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My Answer for you, Yes.

by Old Guy In reply to A question for you

Yes, I have seen where you can close out a program and it does not release all it's memory allocation. This article is regarding User Hive issues but in the overview it states the same .
All of our workstations in the patient areas are running 2GB of RAM. The longer (days) they stay open the slower it gets. Just closing the programs will release some of the RAM but a complete restart will let it start off, usually >250MB. It could be a direct correlation to the software but I couldn't show that. My statement is it is better, at least for our systems, to restart each day. Even the users can tell a dramatic difference.

BTW, TechExec2, on a personal note, I have noticed a tremendous change from the time you first started posting in TR and now. Good change. :)

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by w2ktechman In reply to A question for you

Windows is supposed to work as you say, but often it does not. I have 3 work systems, and for the most part they do not need to be rebooted during the work week. However, sometimes they do.
Windows does not release the memory address if a thread of the program is still running, especially if the program called a file (like a dll) and there was no proper close to it. This memory is 'in use' even when nothing is actually running or using it.
Also, Windows does not always release temp files properly either, nor does it release page file memory properly (often). Unless using 3rd party tools, or altering some registry entries. there are many places that Windows fails to free up memory and/or clean the page file.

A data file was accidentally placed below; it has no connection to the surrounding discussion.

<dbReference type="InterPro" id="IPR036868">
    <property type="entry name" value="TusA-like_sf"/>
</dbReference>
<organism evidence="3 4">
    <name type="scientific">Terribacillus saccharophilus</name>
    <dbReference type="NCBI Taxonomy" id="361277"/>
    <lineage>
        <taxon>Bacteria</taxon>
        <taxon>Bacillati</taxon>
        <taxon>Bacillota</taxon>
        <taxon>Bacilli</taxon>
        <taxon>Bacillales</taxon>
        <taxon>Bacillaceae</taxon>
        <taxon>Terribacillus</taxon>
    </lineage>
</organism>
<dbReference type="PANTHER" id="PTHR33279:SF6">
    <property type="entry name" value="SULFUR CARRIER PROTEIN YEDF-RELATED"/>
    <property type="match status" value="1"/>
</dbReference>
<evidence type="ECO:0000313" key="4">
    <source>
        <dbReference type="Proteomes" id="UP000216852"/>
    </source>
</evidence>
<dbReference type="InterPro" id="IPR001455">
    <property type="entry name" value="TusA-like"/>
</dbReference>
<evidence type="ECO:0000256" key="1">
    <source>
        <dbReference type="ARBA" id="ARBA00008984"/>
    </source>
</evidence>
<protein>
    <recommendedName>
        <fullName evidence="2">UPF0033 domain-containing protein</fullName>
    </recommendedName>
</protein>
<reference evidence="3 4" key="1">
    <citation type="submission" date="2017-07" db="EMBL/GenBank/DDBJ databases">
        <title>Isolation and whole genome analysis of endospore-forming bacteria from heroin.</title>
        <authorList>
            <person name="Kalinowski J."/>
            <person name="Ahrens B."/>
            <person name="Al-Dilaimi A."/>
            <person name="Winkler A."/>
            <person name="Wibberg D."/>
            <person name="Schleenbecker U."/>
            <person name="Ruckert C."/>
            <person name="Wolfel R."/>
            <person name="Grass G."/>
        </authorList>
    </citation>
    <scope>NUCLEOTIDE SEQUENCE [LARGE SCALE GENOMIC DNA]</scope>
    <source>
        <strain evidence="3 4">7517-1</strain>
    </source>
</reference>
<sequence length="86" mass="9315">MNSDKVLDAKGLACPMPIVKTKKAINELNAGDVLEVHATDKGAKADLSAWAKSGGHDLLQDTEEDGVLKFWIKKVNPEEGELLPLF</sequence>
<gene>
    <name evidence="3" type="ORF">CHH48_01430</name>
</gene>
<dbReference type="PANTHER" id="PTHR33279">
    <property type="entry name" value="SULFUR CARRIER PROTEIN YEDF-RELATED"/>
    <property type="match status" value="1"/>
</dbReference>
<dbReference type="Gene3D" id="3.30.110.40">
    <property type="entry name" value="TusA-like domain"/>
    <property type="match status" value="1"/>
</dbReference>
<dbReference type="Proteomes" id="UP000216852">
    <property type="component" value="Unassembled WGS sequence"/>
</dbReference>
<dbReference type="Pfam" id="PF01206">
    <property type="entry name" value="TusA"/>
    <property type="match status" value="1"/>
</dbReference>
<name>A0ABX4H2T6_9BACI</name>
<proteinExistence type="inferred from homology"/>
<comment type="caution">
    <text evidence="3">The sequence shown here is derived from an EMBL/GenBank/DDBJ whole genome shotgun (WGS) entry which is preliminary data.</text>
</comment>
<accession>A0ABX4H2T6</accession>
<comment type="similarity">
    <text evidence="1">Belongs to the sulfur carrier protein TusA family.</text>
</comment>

Shutting down in the eve is a good practice, leaving them on as I do is not. But with the network problems recently, I fear that I will not be able to log back in if I shut down (happens often) for a few hours. And I hate being down completely.

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Old Guy: Memory leaks

by onbliss In reply to A question for you

Maybe the software applications are leaking memory. It is not uncommon for the code to release its memory cleanly. If it is not the software application itself, then it could be an issue at framework/platform/OS level.

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OldGuy: Thanks for your reply

by TechExec2 In reply to A question for you

My read of the MS "User Profile Hive" article is that it is only talking about incomplete termination of user sessions when a user logs off and not being able to log in. The article doesn't mention memory allocation problems, although one could assume some memory was not freed also.


In w2ktechman's post (link below), he mentions things that are about system memory allocations (memory shared between processes) that are sometimes not properly released when an application (process) is shut down, and some other problems.

So, this still looks like system memory allocation issues (and Windows bugs in handling them), not the process' virtual memory address space per-se. And, a good way to resolve that is to reboot.

But, it still leaves unexplained how I can get away with rebooting only after weeks or months, and never to resolve slow-downs or instability (always for some other reason like a software install or testing an aberrant pre-release program).


I think onbliss (link below) is right (VERY presumptive of me since it is YOUR shop! :0 ). It is likely your applications are leaking memory in their own address space. And, merely restarting them should produce an great result. But, having done all that, going one step further and rebooting too makes a LOT of good sense.


w2ktechman's post

onbliss' post

edit: spelling